I had a dilemma how to evaluate this book: 1 or 5 stars. In this book as in his previous books the master-mind, Mr. Gladwell, is one of very few who is trying to find scientific evidence to sometimes not obvious and shocking conclusions. However, in this book, "the selective simplification" achieved embarrassing results. From case-to-case the author uses arguments and statistics so arbitrarily that I am convinced the does not believe in his own deductions. It was very hard to read primitive attempts to justify the unethical means by the desired goal (putting kids on the front line in the fight against racism) and at the same time forgetting the same argument (and BTW the same statistics) Mr. Gladwell used attempting to disqualify "three strikes" criminal law by "improvements started even before" logic.
I am sure Mr. Gladwell wanted to promote the very leftist views, and that would have been fine, if he did a better job to justify his views, but the flaws are so obvious, so the only conclusion I came up to was that he needed money and tried to make fools out of sensitive good people who are his reading audience.
I am still glad I read the book: some stories and facts and possible justifications given are thought provoking to me, but I ended up evaluating this book with one star, because I found it unfair that such a great and talented author deliberately (IMHO) disappointed the audience for what I can only believe would be money.
First half of the book was O.K. in the second half he struggled to weave together the ideas.
Yes, I love Gladwell's writing.
This performance seemed strained in comparison to his better books.
I expect to learn or to have my preconceptions changed after reading M Gladwell. He did it again.
The two most memorable discussions were about the methods of warfare and reasons for David's defeat of Goliath as well as the psychological effects of London bombing. I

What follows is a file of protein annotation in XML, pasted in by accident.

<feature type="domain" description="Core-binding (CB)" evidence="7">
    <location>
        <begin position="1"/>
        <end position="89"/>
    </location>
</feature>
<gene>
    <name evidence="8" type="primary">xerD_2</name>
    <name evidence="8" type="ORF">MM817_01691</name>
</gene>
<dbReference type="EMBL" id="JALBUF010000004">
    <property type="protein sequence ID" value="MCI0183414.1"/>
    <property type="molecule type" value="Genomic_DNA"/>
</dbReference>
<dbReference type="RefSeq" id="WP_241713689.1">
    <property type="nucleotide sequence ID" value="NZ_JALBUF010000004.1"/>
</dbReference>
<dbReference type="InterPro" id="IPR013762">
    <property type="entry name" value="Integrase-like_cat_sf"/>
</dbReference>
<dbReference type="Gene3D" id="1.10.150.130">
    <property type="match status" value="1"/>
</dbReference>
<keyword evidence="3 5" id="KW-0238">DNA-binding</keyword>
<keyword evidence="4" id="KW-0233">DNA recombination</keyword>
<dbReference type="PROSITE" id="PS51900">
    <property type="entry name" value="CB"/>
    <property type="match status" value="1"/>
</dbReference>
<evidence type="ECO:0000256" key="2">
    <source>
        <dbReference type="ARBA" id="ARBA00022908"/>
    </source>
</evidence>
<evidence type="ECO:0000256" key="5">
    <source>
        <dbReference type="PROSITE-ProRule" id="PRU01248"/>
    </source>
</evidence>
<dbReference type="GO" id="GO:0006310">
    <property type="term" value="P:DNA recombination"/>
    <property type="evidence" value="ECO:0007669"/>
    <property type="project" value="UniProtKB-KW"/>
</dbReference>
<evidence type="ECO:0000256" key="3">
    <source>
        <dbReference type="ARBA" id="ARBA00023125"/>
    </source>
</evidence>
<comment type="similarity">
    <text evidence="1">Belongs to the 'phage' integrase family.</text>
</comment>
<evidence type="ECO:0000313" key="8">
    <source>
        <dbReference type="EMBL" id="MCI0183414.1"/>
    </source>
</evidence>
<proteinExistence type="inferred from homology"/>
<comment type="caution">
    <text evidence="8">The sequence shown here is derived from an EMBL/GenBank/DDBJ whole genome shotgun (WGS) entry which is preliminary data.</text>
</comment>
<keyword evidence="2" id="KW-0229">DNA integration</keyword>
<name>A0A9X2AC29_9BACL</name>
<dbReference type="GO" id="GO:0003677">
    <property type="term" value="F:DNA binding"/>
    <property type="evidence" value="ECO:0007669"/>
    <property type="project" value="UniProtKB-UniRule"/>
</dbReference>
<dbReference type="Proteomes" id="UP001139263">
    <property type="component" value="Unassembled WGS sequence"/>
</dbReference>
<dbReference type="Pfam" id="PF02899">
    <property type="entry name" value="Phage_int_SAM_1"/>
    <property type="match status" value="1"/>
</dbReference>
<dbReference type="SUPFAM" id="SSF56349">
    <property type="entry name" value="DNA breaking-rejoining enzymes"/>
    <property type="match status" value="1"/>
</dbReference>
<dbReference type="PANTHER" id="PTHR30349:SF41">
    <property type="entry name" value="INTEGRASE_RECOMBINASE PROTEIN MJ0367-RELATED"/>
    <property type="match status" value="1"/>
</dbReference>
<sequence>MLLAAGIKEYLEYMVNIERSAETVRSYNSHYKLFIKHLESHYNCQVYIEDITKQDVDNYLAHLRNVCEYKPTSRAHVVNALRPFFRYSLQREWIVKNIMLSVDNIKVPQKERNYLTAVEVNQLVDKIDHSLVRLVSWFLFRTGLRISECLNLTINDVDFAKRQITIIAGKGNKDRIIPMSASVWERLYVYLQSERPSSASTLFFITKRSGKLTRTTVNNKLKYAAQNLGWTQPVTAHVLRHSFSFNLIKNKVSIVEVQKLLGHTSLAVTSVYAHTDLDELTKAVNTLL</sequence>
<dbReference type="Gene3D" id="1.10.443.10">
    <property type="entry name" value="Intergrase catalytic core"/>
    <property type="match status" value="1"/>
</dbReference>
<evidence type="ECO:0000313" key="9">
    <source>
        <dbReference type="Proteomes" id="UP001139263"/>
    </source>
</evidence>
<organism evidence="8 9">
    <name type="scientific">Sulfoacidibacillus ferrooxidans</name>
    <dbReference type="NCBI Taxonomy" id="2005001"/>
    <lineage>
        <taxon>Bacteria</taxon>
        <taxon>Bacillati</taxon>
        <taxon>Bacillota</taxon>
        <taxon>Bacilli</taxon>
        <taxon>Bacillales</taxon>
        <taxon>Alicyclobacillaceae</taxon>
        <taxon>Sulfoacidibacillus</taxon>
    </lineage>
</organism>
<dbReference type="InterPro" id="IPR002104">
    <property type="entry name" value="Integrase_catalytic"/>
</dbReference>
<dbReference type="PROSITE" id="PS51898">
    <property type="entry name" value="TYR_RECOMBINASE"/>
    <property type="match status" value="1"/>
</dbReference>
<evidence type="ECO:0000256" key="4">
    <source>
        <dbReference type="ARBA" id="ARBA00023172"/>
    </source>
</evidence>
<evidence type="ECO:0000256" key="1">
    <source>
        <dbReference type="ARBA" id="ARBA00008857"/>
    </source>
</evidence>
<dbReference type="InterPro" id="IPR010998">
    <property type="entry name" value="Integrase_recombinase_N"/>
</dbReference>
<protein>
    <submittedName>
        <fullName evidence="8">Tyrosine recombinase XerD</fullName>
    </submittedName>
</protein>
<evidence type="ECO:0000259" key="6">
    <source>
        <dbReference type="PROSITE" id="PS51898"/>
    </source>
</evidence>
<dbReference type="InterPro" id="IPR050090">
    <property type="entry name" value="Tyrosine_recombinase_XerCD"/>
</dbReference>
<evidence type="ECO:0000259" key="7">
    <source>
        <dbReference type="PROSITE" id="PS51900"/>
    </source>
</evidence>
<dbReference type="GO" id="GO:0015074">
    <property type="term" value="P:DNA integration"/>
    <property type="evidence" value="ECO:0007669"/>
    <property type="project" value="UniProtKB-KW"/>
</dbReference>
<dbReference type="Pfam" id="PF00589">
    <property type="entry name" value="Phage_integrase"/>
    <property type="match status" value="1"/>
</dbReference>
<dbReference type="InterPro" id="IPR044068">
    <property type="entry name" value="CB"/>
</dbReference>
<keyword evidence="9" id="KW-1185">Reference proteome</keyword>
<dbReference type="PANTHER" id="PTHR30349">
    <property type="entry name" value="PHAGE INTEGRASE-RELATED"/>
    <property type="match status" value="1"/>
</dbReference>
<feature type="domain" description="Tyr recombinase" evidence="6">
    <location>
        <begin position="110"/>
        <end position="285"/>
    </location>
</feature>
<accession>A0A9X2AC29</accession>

The description of Goliath's size and likely medical condition fit perfectly
Ii look forward to M. Gladwell's next book
Don't expect a deep long examination into how the underdogs win. Expect what Mr. Gladwell has been giving us with his books - fun, short interesting stories tied together that make you say you hmmm. The things he relates are always different ways to see things, thought provoking ways, ways I certainly hadn't thought of.
I always enjoy his books and run to get the latest one. This one did not disappoint.
I suppose it would be the title story - David fighting Goliath differently than Goliath would have expected - from afar. That could be why the tale is that he won by a slingshot swing. Goliath couldn't swing fists that far.
Yes. The content and stories were captivating in this way.
It's makeup, though, is one that allows you to break when you need to. I read audiobooks while walking my dog so it makes it easy to break when my walks are over. Since I have three books going at any one time - an audio, a paper, and an electronic, I need to be able to break my audiobook quickly, at the end of my walks.
So, although I could listen all at one time, I didn't.
I always enjoy a Gladwell book. It is one that, for me borders on my category of "fluff." That is said in the kindest possible way.
Surprising, Amazing, Shattering
The author takes a historical event that we have heard from one viewpoint, emphasis and conclusion - and overturns it without taking away from the overall spiritual aspect of story. Really masterful.